If you owe tax debt, you need to make a choice regarding which method of resolution to choose and whether to use help for achieving a resolution. The quickest and the simplest method of resolving back taxes is to pay the entire tax bill in a single payment. If that is not possible, you will need to apply for a tax debt payment plan. Plans such as Installment Agreements allow payment of tax debt in installments. Another payment plan, Offer in Compromise, allows reduction in tax debt to facilitate resolution.
Generally, you can easily resolve your tax debt yourself through a simple Installment Agreement if your tax debt is under $5,000 because in most cases, the resolution requirements are simpler. However, to resolve a larger or more complicated tax debt, taxpayers often consider getting reduction or removal of penalties, use bankruptcy to stop collection actions, use innocent spouse program to get relief from the burden of paying the tax debt, etc.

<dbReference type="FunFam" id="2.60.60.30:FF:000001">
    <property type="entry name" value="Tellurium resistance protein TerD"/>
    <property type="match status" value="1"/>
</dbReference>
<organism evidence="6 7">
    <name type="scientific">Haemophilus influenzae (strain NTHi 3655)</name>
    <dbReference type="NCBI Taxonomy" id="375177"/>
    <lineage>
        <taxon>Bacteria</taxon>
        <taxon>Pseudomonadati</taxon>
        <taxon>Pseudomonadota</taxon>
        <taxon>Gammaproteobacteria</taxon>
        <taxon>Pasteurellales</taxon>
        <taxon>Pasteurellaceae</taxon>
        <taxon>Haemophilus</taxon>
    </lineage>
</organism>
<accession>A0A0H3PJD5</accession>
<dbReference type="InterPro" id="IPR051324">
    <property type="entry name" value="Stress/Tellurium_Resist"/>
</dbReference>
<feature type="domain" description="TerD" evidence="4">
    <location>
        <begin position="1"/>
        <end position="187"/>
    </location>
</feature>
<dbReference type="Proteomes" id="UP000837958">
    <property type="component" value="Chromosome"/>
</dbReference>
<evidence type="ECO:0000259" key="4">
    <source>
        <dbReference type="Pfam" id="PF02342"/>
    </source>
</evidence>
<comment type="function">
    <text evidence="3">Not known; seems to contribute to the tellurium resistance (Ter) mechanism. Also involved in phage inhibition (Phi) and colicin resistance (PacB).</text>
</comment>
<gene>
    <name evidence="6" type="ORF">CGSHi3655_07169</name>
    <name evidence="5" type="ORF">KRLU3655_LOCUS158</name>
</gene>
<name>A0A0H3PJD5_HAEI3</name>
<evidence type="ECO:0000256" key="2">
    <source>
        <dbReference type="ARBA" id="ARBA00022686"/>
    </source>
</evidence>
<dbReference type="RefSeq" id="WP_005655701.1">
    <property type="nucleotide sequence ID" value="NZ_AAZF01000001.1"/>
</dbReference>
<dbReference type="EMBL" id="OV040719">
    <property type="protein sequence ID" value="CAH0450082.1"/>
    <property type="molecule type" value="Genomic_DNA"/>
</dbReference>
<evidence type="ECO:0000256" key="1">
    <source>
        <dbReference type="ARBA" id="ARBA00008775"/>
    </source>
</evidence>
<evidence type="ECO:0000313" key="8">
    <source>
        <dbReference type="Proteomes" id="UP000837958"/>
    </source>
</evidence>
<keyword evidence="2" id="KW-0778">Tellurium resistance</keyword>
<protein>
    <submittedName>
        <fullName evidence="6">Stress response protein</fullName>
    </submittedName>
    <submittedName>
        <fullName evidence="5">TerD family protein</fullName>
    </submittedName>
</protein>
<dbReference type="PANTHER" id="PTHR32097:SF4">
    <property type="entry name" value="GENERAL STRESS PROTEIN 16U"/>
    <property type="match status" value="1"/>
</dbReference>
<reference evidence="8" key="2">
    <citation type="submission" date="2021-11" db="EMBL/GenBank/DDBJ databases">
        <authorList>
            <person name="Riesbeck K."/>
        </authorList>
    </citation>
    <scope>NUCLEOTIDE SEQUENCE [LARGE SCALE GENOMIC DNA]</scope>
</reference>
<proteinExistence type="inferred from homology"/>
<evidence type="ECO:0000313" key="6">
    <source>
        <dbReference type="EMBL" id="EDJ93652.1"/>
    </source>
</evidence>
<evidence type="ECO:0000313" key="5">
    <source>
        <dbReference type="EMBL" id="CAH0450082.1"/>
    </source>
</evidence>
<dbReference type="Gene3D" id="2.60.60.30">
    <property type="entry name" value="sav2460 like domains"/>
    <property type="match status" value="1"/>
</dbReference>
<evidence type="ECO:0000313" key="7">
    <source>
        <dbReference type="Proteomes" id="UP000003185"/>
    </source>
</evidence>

Even if no reduction in tax debt amount is possible, how you pay your tax debt can also affect how much you pay in tax debt. The reason is IRS penalties. When using the Installment Agreement, for example, if you choose to pay your tax bill over a longer period of time, you will incur more penalties because the IRS charges penalties every month. IRS penalties are a percentage of the tax debt amount (beginning from 0.5% up to 25%). Paying more in the first installment, therefore, is advisable to bring down the tax debt amount, and with it, the penalties and interest charged.
Tax debt resolution requires planning, which helps in paying less in tax debt. If a case allows, negotiation with the IRS can also achieve reduction in the tax bill. Therefore, it is wise to hire professional representation to plan, represent and negotiate a tax debt case. Tax lawyers and enrolled agents have knowledge of the various tax laws and IRS plans that can be used to achieve a faster and a more beneficial resolution. As the IRS is bound by tax rules, professional representation helps taxpayers to handle the IRS’ stance and negotiate with them to seek relief.